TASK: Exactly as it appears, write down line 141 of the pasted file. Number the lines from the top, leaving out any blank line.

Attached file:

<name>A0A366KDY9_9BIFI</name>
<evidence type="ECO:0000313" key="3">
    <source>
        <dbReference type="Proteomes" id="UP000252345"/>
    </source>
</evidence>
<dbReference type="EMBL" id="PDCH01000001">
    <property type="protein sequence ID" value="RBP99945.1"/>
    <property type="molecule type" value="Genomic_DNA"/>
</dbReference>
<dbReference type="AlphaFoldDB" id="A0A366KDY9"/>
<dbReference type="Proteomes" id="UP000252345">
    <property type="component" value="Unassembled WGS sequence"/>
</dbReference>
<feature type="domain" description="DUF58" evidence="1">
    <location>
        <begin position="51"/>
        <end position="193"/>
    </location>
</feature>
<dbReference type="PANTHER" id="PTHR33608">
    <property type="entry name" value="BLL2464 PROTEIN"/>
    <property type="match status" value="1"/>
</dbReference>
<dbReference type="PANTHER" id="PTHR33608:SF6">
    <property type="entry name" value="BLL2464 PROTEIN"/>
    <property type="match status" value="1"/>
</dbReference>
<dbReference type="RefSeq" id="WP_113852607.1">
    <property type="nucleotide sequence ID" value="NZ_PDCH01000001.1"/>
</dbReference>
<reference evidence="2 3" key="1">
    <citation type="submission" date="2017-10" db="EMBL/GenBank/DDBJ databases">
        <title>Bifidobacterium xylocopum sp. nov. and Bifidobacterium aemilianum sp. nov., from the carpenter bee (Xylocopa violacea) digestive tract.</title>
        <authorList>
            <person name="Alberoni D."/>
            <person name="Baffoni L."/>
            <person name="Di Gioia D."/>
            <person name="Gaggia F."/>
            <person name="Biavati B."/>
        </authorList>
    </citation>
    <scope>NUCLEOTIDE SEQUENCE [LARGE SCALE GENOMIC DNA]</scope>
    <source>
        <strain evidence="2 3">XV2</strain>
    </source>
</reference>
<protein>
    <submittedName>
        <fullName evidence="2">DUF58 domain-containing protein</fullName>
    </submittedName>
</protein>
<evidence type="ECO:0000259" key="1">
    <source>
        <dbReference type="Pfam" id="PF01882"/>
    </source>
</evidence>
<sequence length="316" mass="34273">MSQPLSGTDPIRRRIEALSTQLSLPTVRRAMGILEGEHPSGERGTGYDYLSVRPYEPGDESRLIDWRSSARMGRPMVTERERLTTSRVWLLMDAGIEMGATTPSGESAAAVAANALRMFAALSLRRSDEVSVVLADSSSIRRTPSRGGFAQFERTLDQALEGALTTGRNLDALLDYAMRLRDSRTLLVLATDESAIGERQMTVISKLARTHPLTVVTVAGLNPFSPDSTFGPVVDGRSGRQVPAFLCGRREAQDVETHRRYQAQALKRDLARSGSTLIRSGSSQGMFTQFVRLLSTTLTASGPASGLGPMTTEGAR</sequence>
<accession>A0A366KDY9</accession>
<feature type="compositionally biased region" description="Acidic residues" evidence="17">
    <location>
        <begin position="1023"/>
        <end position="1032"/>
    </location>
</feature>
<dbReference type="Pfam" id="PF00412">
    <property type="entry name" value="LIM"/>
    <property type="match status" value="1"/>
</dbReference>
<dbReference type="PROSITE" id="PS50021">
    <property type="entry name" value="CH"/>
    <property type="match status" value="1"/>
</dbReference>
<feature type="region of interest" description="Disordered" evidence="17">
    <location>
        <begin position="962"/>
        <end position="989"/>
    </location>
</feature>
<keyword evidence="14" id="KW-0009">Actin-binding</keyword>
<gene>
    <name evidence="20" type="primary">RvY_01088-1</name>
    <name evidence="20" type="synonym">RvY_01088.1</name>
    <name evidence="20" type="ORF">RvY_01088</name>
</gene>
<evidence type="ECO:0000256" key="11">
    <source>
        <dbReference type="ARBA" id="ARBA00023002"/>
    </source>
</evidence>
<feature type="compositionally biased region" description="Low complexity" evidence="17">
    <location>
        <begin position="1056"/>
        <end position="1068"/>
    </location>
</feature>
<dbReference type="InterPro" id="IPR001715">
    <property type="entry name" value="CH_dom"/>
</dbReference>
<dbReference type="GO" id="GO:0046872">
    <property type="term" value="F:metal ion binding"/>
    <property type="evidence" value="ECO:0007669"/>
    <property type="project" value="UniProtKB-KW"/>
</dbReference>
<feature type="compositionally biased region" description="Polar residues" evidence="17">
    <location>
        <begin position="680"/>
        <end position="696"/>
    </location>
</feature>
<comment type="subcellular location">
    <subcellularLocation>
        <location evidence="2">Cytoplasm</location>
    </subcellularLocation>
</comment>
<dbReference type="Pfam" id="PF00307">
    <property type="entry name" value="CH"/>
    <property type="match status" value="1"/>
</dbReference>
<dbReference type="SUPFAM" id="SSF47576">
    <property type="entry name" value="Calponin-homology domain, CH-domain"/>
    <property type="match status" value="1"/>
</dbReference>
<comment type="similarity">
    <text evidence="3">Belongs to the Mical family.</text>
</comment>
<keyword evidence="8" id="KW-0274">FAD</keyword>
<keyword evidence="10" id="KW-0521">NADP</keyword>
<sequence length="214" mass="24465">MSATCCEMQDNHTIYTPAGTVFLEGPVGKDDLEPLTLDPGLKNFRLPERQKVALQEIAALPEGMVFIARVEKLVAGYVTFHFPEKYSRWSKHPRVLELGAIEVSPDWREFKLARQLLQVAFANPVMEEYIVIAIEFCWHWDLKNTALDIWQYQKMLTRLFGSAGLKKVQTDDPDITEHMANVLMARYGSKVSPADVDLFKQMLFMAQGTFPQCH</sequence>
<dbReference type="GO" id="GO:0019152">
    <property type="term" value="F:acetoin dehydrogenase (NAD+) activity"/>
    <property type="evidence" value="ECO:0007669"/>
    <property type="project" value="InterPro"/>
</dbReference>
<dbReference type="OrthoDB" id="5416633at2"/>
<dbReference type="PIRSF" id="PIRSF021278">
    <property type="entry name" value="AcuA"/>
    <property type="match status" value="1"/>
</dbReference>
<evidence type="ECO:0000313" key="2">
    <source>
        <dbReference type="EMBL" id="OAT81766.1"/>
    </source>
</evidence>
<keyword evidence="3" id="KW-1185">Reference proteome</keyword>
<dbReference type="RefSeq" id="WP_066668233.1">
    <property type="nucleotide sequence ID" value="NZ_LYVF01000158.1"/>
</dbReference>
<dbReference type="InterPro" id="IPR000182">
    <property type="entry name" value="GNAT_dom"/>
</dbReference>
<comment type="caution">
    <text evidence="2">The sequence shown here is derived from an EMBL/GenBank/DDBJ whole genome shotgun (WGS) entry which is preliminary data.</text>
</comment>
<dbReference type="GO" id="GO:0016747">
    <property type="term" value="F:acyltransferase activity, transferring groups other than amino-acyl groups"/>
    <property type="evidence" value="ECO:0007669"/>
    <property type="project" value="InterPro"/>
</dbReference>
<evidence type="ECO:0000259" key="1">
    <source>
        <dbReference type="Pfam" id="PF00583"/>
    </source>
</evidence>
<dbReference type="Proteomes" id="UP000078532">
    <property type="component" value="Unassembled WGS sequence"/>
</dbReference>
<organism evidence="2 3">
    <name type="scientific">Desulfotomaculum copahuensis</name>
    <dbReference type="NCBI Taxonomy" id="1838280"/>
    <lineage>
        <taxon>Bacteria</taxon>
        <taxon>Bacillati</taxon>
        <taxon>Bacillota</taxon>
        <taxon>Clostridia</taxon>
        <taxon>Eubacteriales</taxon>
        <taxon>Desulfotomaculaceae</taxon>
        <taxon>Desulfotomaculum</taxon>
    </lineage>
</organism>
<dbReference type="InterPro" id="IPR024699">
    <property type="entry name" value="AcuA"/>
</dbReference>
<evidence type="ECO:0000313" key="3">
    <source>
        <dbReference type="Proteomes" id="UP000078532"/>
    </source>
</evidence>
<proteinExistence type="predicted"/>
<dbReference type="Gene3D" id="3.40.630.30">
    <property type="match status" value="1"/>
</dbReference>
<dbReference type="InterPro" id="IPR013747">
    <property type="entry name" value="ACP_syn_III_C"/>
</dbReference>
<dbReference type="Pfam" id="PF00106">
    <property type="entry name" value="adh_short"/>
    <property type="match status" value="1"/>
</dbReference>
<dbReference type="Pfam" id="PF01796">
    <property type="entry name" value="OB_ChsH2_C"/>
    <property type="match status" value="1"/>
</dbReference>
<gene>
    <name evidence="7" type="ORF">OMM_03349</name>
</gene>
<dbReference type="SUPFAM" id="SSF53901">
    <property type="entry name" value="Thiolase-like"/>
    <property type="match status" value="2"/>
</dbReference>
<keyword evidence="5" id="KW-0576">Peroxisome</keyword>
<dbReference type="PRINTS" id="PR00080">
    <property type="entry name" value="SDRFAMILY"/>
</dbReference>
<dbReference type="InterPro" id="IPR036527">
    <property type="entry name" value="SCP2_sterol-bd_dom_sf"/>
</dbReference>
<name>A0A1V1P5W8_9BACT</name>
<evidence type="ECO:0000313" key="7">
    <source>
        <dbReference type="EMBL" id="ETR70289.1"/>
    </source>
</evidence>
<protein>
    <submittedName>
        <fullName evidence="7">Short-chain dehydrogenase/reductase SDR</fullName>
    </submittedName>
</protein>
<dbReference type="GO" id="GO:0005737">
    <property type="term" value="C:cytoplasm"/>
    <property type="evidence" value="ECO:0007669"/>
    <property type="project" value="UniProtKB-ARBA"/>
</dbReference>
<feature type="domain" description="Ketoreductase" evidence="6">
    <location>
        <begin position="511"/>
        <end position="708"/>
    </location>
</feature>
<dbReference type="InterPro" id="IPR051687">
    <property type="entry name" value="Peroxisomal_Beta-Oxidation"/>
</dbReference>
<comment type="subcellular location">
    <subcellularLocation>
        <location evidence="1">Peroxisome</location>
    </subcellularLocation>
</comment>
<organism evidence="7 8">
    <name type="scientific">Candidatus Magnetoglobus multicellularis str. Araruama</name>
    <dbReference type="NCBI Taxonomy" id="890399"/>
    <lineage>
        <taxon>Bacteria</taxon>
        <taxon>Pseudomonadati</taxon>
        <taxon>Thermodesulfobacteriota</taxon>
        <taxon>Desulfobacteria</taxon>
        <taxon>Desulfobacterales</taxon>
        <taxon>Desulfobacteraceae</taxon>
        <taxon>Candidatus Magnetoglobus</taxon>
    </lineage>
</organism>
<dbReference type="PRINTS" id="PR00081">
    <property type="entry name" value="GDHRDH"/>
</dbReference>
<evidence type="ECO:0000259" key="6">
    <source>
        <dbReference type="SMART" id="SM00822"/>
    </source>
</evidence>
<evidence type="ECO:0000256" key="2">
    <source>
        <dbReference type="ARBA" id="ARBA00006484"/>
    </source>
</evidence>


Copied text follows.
    <source>